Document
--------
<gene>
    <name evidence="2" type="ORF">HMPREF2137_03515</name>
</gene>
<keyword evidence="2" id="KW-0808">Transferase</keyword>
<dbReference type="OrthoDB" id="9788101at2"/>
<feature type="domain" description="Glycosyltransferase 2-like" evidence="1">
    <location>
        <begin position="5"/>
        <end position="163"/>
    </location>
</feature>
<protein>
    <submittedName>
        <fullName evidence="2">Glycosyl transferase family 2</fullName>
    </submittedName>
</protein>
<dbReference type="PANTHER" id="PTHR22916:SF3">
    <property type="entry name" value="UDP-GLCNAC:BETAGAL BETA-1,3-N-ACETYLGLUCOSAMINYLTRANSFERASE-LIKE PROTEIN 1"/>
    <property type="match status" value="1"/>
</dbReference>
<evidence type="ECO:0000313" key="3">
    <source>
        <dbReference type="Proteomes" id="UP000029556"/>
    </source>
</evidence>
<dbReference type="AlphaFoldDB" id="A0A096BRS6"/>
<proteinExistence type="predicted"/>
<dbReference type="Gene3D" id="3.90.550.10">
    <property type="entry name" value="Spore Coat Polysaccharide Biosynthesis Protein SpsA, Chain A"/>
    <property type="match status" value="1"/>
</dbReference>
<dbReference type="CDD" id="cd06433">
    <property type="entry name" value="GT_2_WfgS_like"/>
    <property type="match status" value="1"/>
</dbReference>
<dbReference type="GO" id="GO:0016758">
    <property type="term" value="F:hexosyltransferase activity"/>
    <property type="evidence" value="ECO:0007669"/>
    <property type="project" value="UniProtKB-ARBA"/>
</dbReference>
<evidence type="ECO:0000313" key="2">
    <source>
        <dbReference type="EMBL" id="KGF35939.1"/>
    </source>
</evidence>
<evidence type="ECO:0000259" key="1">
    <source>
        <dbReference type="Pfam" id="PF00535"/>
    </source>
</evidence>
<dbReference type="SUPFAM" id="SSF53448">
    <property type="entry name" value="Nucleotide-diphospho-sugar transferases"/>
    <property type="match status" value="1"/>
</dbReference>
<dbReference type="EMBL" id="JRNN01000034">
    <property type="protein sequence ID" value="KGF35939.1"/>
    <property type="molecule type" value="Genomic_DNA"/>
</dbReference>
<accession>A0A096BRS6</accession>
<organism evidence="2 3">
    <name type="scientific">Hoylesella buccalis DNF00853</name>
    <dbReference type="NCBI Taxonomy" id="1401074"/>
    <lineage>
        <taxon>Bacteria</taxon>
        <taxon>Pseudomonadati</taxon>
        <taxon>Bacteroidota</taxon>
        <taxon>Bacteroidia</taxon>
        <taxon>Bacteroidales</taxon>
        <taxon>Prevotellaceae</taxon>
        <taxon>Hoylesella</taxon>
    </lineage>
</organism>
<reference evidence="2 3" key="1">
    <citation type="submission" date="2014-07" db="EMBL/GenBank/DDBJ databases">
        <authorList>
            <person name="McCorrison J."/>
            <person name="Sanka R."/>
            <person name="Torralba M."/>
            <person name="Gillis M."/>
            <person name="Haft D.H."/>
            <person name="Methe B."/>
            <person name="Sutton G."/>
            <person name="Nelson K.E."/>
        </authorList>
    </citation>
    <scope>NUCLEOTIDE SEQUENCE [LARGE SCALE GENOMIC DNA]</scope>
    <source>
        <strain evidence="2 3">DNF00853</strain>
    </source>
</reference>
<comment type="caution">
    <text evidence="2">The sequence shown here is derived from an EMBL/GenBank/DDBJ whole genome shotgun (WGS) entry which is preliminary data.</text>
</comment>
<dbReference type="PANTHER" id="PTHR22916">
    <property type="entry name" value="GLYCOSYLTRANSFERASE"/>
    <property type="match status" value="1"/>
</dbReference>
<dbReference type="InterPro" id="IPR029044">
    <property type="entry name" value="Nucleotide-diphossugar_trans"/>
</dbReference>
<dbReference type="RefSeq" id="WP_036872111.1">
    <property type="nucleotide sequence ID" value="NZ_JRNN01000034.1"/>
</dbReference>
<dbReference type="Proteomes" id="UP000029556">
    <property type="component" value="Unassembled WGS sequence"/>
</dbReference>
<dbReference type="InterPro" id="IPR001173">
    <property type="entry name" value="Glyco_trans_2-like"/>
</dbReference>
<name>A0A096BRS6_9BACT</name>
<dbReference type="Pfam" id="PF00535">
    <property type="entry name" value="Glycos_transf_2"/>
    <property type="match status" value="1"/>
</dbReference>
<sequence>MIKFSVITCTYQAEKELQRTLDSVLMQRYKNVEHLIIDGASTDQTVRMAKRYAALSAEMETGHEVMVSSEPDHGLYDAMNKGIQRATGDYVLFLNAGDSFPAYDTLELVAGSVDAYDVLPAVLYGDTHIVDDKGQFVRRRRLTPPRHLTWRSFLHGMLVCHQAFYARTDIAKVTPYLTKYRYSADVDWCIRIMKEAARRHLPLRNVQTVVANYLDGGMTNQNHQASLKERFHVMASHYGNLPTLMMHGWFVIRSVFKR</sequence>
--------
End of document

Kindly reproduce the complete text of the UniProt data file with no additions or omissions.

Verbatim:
<gene>
    <name evidence="2" type="ORF">HMPREF2137_03515</name>
</gene>
<keyword evidence="2" id="KW-0808">Transferase</keyword>
<dbReference type="OrthoDB" id="9788101at2"/>
<feature type="domain" description="Glycosyltransferase 2-like" evidence="1">
    <location>
        <begin position="5"/>
        <end position="163"/>
    </location>
</feature>
<protein>
    <submittedName>
        <fullName evidence="2">Glycosyl transferase family 2</fullName>
    </submittedName>
</protein>
<dbReference type="PANTHER" id="PTHR22916:SF3">
    <property type="entry name" value="UDP-GLCNAC:BETAGAL BETA-1,3-N-ACETYLGLUCOSAMINYLTRANSFERASE-LIKE PROTEIN 1"/>
    <property type="match status" value="1"/>
</dbReference>
<evidence type="ECO:0000313" key="3">
    <source>
        <dbReference type="Proteomes" id="UP000029556"/>
    </source>
</evidence>
<dbReference type="AlphaFoldDB" id="A0A096BRS6"/>
<proteinExistence type="predicted"/>
<dbReference type="Gene3D" id="3.90.550.10">
    <property type="entry name" value="Spore Coat Polysaccharide Biosynthesis Protein SpsA, Chain A"/>
    <property type="match status" value="1"/>
</dbReference>
<dbReference type="CDD" id="cd06433">
    <property type="entry name" value="GT_2_WfgS_like"/>
    <property type="match status" value="1"/>
</dbReference>
<dbReference type="GO" id="GO:0016758">
    <property type="term" value="F:hexosyltransferase activity"/>
    <property type="evidence" value="ECO:0007669"/>
    <property type="project" value="UniProtKB-ARBA"/>
</dbReference>
<evidence type="ECO:0000313" key="2">
    <source>
        <dbReference type="EMBL" id="KGF35939.1"/>
    </source>
</evidence>
<evidence type="ECO:0000259" key="1">
    <source>
        <dbReference type="Pfam" id="PF00535"/>
    </source>
</evidence>
<dbReference type="SUPFAM" id="SSF53448">
    <property type="entry name" value="Nucleotide-diphospho-sugar transferases"/>
    <property type="match status" value="1"/>
</dbReference>
<dbReference type="EMBL" id="JRNN01000034">
    <property type="protein sequence ID" value="KGF35939.1"/>
    <property type="molecule type" value="Genomic_DNA"/>
</dbReference>
<accession>A0A096BRS6</accession>
<organism evidence="2 3">
    <name type="scientific">Hoylesella buccalis DNF00853</name>
    <dbReference type="NCBI Taxonomy" id="1401074"/>
    <lineage>
        <taxon>Bacteria</taxon>
        <taxon>Pseudomonadati</taxon>
        <taxon>Bacteroidota</taxon>
        <taxon>Bacteroidia</taxon>
        <taxon>Bacteroidales</taxon>
        <taxon>Prevotellaceae</taxon>
        <taxon>Hoylesella</taxon>
    </lineage>
</organism>
<reference evidence="2 3" key="1">
    <citation type="submission" date="2014-07" db="EMBL/GenBank/DDBJ databases">
        <authorList>
            <person name="McCorrison J."/>
            <person name="Sanka R."/>
            <person name="Torralba M."/>
            <person name="Gillis M."/>
            <person name="Haft D.H."/>
            <person name="Methe B."/>
            <person name="Sutton G."/>
            <person name="Nelson K.E."/>
        </authorList>
    </citation>
    <scope>NUCLEOTIDE SEQUENCE [LARGE SCALE GENOMIC DNA]</scope>
    <source>
        <strain evidence="2 3">DNF00853</strain>
    </source>
</reference>
<comment type="caution">
    <text evidence="2">The sequence shown here is derived from an EMBL/GenBank/DDBJ whole genome shotgun (WGS) entry which is preliminary data.</text>
</comment>
<dbReference type="PANTHER" id="PTHR22916">
    <property type="entry name" value="GLYCOSYLTRANSFERASE"/>
    <property type="match status" value="1"/>
</dbReference>
<dbReference type="InterPro" id="IPR029044">
    <property type="entry name" value="Nucleotide-diphossugar_trans"/>
</dbReference>
<dbReference type="RefSeq" id="WP_036872111.1">
    <property type="nucleotide sequence ID" value="NZ_JRNN01000034.1"/>
</dbReference>
<dbReference type="Proteomes" id="UP000029556">
    <property type="component" value="Unassembled WGS sequence"/>
</dbReference>
<dbReference type="InterPro" id="IPR001173">
    <property type="entry name" value="Glyco_trans_2-like"/>
</dbReference>
<name>A0A096BRS6_9BACT</name>
<dbReference type="Pfam" id="PF00535">
    <property type="entry name" value="Glycos_transf_2"/>
    <property type="match status" value="1"/>
</dbReference>
<sequence>MIKFSVITCTYQAEKELQRTLDSVLMQRYKNVEHLIIDGASTDQTVRMAKRYAALSAEMETGHEVMVSSEPDHGLYDAMNKGIQRATGDYVLFLNAGDSFPAYDTLELVAGSVDAYDVLPAVLYGDTHIVDDKGQFVRRRRLTPPRHLTWRSFLHGMLVCHQAFYARTDIAKVTPYLTKYRYSADVDWCIRIMKEAARRHLPLRNVQTVVANYLDGGMTNQNHQASLKERFHVMASHYGNLPTLMMHGWFVIRSVFKR</sequence>